The Trump administration continued its unprecedented series of post-election federal executions on Friday by putting to death a Louisiana truck driver who severely abused and then killed his two-year-old daughter in 2002.
Alfred Bourgeois, 56, was put to death on Friday evening after receiving a lethal injection at a federal prison in Terre Haute, Indiana.
His lawyers argued Bourgeois had an IQ that put him in the intellectually disabled category, saying that should have made him ineligible for the death penalty under federal law.
Victor J Abreu, said it was “shameful” to execute his client “without fair consideration of his intellectual disability”.
In his last words, Bourgeois – found to have killed his daughter by slamming her head against a truck’s windows and dashboard – offered no apology and instead struck a deeply defiant tone, insisting he neither killed nor sexually abused the girl.
“I did not commit this crime”
“I ask God to forgive all those who plotted and schemed against me, and planted false evidence,” he said, adding: “I did not commit this crime.”
Bourgeois was the 10th federal death-row inmate put to death since federal executions resumed under President Donald Trump in July after a 17-year hiatus. He was the second federal prisoner executed this week, with three more executions planned in January.
The last time the number of civilians executed federally was in the double digits in a year was under President Grover Cleveland, with 14 in 1896.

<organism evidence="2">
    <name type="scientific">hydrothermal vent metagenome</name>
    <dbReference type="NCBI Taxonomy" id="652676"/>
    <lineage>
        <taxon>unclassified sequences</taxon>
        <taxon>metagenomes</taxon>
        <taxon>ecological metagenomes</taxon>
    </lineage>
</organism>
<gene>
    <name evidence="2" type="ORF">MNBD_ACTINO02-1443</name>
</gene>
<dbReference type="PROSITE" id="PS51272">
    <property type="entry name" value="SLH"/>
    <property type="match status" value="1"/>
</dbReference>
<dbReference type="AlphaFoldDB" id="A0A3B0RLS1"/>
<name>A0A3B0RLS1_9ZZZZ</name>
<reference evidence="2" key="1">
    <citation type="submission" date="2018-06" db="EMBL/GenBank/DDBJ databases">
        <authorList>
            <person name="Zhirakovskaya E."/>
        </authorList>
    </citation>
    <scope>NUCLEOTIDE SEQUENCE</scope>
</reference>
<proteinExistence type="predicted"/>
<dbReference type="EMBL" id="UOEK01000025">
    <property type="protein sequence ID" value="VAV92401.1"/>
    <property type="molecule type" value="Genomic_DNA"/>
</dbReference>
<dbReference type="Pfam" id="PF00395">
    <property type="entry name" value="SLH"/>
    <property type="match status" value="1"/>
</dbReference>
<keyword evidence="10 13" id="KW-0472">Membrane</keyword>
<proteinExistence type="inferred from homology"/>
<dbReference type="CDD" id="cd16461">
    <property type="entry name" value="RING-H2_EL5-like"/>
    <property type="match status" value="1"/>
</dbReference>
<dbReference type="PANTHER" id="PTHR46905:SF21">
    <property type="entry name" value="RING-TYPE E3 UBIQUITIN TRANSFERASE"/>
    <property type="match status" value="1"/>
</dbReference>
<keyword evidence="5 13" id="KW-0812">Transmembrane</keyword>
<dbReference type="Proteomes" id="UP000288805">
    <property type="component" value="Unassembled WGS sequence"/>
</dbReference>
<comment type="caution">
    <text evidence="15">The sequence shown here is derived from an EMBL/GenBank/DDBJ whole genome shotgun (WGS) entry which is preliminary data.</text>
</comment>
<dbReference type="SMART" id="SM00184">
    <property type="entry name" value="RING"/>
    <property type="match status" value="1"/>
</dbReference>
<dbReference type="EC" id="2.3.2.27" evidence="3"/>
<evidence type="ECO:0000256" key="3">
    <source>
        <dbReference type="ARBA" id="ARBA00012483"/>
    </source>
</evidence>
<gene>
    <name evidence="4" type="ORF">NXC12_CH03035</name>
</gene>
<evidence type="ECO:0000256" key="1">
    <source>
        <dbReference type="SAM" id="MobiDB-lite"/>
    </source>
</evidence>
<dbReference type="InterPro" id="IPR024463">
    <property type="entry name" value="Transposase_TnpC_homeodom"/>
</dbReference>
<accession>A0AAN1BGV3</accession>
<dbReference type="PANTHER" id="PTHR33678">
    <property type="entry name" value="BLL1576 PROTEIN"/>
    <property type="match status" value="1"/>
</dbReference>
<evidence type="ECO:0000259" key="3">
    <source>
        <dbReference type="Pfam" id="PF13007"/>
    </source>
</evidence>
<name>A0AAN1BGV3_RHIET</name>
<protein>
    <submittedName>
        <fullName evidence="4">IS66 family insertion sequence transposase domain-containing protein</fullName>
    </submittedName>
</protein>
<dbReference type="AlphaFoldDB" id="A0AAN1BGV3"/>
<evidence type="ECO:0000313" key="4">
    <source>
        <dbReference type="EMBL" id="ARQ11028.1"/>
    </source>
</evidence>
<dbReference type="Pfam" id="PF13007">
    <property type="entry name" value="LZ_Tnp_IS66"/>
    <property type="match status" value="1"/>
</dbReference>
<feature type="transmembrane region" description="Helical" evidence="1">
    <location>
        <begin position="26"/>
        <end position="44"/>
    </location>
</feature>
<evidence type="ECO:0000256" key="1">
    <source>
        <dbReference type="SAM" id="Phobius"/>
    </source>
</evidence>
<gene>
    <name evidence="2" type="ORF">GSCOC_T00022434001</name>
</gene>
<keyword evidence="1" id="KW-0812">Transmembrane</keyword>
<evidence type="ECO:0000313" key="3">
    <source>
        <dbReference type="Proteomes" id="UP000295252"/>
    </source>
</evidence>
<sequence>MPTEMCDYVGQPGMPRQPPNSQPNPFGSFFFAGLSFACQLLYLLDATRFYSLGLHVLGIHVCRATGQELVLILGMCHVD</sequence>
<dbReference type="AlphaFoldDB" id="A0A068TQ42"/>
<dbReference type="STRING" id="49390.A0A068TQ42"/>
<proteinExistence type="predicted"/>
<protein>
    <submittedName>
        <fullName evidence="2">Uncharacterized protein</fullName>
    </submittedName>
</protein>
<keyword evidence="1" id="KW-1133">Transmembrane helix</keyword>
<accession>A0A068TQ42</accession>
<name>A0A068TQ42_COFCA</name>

The series of executions under Mr Trump since Election Day, the first in late November, is also the first time in more than 130 years that federal executions have occurred during a lame-duck period. Cleveland also was the last president to do that.
Bourgeois’ lawyers contend that the apparent hurry by Mr Trump, a Republican, to get executions in before the January 20 inauguration of death-penalty foe Joe Biden, a Democrat, has deprived their client his rights to exhaust his legal options.
The Justice Department gave Bourgeois just 21 days’ notice he was to be executed under protocols that slashed the required notice period from 90 days, his lawyer Shawn Nolan said.
“It is remarkable. To rush these executions during the pandemic and everything else, makes absolutely no sense,” he said.
Several appeals courts have concluded that neither evidence nor criminal law on intellectual disability support the claims by Bourgeois’ legal team.
On Thursday, Brandon Bernard was put to death for his part in a 1999 killing of a religious couple from Iowa after he and other teenage members of a gang abducted and robbed Todd and Stacie Bagley in Texas.
Bernard, who was 18 at the time of the killings, was a rare execution of a person who was in his teens when his crime was committed.
Several high-profile figures, including reality TV star Kim Kardashian West, appealed to Mr Trump to commute Bernard’s sentence to life in prison, citing, among other things, Bernard’s youth at the time and the remorse he has expressed over years.
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